Steve Jones as Curly, and Ashleigh Mackness as Laurey. Picture by Peter Boam.
STAGE REVIEWDespite the drizzle and chill outdoors, there was a bright golden haze in Shanklin Theatre last weekend, as Ventnor Theatre Group staged Oklahoma!, as part of their 40th anniversary celebrations.
Jam-packed with great musical numbers, Rodgers and Hammerstein’s 1943 show was a terrific choice, attracting a healthy audience on opening night, last Friday.
The audience was not disappointed. The lively, colourful, tuneful production, directed by Steve Trasler, proved to be the perfect antidote to the weather.
The cast was well chosen for strong voices and acting talent. The opening number, a delightful rendition of Oh, What A Beautiful Morning from Steve Jones as Curly, set the mood. From the first line, There’s a bright golden haze on the meadow, the audience was humming along happily.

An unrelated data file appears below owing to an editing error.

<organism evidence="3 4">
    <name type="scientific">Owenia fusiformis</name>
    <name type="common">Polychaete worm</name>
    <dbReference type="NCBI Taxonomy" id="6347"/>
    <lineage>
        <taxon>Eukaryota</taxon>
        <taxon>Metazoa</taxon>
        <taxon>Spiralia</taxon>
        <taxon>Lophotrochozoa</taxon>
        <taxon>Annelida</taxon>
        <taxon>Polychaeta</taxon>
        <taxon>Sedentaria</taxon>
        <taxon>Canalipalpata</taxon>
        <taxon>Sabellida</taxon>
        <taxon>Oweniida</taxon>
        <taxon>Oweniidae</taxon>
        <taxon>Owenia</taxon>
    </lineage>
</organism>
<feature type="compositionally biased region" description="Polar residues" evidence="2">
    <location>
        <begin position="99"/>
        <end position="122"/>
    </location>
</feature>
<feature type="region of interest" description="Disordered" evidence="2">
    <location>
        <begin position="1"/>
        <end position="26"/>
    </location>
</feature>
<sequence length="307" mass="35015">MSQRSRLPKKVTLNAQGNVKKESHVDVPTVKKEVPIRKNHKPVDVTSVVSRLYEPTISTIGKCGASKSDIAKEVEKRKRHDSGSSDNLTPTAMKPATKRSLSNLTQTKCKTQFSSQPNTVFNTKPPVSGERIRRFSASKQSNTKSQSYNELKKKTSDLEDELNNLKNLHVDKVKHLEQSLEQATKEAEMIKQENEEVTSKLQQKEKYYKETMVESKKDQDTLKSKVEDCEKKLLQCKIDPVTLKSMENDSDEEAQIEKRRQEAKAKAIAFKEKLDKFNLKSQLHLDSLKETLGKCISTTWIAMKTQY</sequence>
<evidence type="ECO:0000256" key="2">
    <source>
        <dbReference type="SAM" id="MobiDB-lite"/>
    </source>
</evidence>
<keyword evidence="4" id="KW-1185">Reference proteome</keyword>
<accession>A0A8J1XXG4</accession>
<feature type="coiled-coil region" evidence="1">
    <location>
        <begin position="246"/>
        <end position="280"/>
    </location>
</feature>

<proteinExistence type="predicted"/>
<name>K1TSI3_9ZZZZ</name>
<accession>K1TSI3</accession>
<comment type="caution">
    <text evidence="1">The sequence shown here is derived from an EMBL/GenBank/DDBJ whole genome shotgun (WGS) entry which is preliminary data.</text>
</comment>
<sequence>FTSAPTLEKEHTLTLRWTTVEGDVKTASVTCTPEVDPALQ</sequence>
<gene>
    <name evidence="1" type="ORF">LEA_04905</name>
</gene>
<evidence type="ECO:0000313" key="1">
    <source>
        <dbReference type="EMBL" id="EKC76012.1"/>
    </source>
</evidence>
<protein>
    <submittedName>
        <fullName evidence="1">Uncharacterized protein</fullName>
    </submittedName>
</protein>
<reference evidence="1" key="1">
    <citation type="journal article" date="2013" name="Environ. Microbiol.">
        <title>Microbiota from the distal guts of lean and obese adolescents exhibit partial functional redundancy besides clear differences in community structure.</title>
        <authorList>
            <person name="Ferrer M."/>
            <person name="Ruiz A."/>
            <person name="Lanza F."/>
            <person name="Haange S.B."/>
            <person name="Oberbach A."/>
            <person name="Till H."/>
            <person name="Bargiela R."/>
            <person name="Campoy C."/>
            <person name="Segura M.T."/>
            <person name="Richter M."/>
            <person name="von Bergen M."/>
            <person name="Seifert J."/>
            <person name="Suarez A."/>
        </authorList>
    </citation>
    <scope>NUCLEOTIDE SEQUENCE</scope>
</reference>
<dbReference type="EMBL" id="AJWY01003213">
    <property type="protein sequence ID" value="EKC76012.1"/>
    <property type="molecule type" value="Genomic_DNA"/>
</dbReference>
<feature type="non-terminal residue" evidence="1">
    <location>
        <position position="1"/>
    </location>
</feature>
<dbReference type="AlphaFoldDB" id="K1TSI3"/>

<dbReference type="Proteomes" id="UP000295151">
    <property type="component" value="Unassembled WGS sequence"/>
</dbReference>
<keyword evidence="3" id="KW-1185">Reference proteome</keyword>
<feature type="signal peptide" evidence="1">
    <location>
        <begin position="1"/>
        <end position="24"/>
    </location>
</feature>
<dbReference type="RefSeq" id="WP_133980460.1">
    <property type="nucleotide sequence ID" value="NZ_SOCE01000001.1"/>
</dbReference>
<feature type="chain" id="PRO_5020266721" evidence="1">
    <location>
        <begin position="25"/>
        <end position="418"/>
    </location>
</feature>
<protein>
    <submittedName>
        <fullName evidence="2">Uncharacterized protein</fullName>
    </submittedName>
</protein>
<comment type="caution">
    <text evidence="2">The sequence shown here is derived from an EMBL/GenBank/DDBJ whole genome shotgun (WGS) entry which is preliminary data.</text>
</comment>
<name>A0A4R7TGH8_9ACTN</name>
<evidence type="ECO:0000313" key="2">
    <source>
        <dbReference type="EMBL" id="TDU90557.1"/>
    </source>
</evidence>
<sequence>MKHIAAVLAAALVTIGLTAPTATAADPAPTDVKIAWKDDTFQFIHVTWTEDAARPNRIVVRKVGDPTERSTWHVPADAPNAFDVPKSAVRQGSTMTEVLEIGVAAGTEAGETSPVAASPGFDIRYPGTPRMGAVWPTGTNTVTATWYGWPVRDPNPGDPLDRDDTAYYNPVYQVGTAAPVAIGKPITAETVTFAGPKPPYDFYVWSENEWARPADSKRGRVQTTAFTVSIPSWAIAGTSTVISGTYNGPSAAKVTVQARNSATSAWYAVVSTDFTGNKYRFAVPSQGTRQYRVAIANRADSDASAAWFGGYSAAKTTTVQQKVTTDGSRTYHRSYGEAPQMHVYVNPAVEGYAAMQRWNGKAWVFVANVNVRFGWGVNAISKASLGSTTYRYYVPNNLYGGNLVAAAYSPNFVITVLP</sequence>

Curly was quickly joined by his love interest, Ashleigh Mackness, as Laurey, and Faye Farrin as Laurey’s Aunt Eller, for another favourite, The Surrey With The Fringe On Top.
Laurey and Curly’s lovely duet, People Will Say We’re In Love, brought smiles to many faces in the audience.
The sing-along songs kept coming. Rosie Curling was cheeky and charming as Ado Annie, and her solo, I Cain’t Say No, was a triumph.
Another strong performance came from Scott Joy as sinister, brooding farmhand Judd Fry, Curly’s love rival. Curly and Judd’s duet, Pore Jud Is Daid, in which Curly tried to persuade Judd to kill himself, was a high point, with hilarious undertones.
Another comic note came from the lecherous Persian pedlar, Ali Hakim, played by John Woodford.
The second act featured two rousing songs for the whole company, The Farmer And The Cowman and the finale, Oklahoma!
An important element in the success of this production was the well-rehearsed, enthusiastic supporting cast of farmers and cowboys, ladies and dancing girls.
The orchestra, directed by Andrew Woodford, also played a key role.